NEED FOR DEFINITE LAWS AGAINST SEXUAL EXPLOITATION OF WOMEN
The number of rapes reported in the last month is seriously alarming and brings about the question of how safe are women in our societies today. From Kerala to Kashmir and from the west to east India, the rising number of rape and assault cases on women cast doubts on the status and security of the 'empowered, new generation' woman of India. And the sad fact is that most of the perpetrators of this heinous and cruel crime go unpunished and enjoy their respective lives, leaving the victim to suffer in ignominy.
The recent news of a girl in Kerala pushed out of the train and the unconscious girl raped and killed shows how even in a state that boasts of 100% literacy and high respect for women, such barbaric acts take place. The involvement of politicians in rape cases in states like UP and Maharashtra show that there is little the poor victim can do against such influential and powerful persons. Most of the victims therefore do not report cases of assault due to fear of humiliation and retaliation (by the perpetrator especially if he is influential). Our system of tackling this crime is also inefficient. Instead of encouraging the victim to register the complaint, she or her family members are threatened and dissuaded by the authorities against registering complaints. The delay in getting justice and the further inspection, examination and questions in police-stations and courts makes the victim feel humiliated and this experience is as bad as going through the trauma once again.
Our society is also not open and still regards women who are exploited, for no fault of theirs, with contempt. Society looks at a sexually abused woman in a totally different light than before she had been put through the torture. She becomes an object of gossip and talk. And above all this our patriarchal and conservative society blames it all on the woman or girl.
The present civil and penal laws in India also don't adequately provide for protection of women from sexual harassment. There is no definite punishment for the harasser. Even in workplaces, we see a lot of women being harassed and not treated equally or with dignity. The existing guidelines under law are not sufficient to ensure the protection of women nor is it enough to get justice to an exploited victim. There are many instances when the courts have let the accused walk-free citing lack of evidence of injury marks or accusing the victim of lying and consenting to sexual acts. Such heartless verdicts that do not take all the factor into consideration often deter other victims too from lodging their complaints, at the same time giving a 'go-ahead, green signal' to men to fulfill their lust.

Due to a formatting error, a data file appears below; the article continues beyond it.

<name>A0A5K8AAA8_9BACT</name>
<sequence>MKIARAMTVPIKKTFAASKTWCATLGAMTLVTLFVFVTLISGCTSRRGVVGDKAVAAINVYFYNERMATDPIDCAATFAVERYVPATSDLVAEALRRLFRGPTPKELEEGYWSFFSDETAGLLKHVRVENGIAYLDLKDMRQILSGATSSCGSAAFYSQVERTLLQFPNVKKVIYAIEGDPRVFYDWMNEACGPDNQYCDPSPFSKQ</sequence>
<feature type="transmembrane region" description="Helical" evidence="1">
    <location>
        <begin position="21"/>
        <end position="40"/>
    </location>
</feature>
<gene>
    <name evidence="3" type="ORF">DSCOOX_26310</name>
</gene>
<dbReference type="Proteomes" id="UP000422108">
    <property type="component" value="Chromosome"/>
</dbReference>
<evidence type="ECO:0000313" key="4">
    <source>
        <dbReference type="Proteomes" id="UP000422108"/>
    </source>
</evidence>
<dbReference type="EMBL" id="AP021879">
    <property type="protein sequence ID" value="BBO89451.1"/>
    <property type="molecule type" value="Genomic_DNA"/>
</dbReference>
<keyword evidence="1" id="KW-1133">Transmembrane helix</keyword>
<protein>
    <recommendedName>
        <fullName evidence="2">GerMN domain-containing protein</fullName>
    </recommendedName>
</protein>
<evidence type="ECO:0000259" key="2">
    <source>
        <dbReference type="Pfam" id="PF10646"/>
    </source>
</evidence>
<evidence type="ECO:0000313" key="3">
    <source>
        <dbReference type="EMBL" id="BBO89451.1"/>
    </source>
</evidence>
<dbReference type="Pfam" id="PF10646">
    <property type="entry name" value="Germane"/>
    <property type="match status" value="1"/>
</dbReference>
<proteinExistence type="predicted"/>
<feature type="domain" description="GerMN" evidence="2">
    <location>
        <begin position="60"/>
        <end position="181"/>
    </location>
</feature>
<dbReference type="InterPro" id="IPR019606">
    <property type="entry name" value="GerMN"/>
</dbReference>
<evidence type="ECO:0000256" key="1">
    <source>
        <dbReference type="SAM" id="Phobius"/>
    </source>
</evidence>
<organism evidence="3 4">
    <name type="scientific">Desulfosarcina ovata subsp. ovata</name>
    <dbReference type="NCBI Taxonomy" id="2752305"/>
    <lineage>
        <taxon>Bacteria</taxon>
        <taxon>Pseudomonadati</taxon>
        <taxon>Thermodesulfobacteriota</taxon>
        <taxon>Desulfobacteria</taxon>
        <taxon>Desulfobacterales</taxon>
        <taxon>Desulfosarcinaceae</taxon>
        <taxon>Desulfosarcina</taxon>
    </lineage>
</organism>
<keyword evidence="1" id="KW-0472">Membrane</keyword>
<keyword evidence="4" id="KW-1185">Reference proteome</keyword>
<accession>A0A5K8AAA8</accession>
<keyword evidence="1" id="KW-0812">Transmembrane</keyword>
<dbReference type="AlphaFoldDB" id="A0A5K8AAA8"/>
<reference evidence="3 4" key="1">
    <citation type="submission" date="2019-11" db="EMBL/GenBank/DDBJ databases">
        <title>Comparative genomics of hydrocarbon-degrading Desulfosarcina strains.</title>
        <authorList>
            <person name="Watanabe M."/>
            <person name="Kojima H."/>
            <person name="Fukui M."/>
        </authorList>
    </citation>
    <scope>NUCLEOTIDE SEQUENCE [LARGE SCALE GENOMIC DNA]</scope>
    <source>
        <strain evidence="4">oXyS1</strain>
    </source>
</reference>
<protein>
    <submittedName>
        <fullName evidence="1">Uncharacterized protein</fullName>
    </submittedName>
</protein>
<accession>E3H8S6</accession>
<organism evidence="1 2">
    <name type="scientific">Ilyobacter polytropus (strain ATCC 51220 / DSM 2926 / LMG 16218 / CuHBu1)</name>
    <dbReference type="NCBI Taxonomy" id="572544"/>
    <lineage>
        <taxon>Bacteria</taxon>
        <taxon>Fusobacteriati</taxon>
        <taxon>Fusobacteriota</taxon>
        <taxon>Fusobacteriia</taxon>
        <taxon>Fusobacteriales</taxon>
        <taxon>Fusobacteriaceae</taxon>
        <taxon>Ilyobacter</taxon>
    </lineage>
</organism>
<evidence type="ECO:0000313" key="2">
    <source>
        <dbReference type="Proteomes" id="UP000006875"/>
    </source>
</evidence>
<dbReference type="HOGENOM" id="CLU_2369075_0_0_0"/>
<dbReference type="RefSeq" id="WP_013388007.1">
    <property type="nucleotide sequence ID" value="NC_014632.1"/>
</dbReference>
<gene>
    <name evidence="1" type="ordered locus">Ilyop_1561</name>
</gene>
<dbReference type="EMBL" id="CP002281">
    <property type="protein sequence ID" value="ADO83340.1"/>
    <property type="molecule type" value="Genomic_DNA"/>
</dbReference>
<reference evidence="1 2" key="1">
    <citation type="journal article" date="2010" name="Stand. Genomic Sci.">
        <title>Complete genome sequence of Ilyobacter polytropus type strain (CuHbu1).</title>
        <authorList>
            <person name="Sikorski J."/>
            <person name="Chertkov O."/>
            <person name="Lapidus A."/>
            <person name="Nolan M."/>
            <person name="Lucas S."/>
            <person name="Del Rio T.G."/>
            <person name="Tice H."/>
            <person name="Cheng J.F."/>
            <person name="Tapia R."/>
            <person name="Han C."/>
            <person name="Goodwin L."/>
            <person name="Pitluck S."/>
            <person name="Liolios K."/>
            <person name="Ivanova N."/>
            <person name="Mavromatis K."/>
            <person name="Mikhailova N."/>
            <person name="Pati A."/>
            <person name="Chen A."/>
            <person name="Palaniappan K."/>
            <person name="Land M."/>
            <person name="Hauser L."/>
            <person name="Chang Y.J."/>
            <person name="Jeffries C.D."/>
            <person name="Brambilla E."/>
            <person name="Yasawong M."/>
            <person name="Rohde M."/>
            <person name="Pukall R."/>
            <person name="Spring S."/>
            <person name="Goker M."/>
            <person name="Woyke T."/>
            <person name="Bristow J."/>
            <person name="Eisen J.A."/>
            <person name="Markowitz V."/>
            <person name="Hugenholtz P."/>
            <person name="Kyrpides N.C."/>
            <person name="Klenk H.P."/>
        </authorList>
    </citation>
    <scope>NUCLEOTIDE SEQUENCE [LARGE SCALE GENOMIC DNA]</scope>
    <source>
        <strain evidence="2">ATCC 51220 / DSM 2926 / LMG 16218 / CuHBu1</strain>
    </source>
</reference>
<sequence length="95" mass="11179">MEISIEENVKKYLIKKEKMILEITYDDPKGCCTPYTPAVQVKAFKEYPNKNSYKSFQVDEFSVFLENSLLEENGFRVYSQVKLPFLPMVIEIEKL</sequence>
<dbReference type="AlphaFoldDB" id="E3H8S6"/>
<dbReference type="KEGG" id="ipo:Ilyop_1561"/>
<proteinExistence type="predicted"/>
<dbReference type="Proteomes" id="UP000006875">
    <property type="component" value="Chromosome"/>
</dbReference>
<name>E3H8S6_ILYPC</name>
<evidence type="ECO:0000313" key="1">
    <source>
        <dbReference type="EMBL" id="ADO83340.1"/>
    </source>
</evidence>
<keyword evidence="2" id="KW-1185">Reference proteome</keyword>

There is a need to have a specific law in place against sexual harassment, especially in the case of exploitation of girl child. There is also a need to ensure that there are complaint cells in work places to cater to the needs of women against harassment in workplaces. We boast about women empowerment and 50% reservation for women in institutes, but what is the point of all these if she is still to be considered as an object to fulfill one's needs and then to be discarded. The Indian Government needs to look urgently into this matter as the number of cases of brutal rape and assaults are increasing and the victims are not delivered due justice in time.
Rape is a crime that merits punishment more stringent and harsher than murder, loot or arson because unlike in other crimes where the victim is dead and gone or has a chance to regain what is lost in the form of money or wealth, for a sexually assaulted woman, she is forced to live with her modesty outraged and dignity destroyed; virtues that can never be restored. This makes rape the most heinous of all crimes. The victim is forced to live throughout her life with the memory of the inhuman act and to bear the lewd and heartless remarks passed about her by the biased and conservative Indian society.
Laws and legislations may not be enough to restore what was lost but it will bring consolation to the victim that the accused doesn't go scot-free but will have to face its consequences. And this may even help to deter others from repeating this crime and hence help in reducing the number of cases of sexual exploitation of women in the country.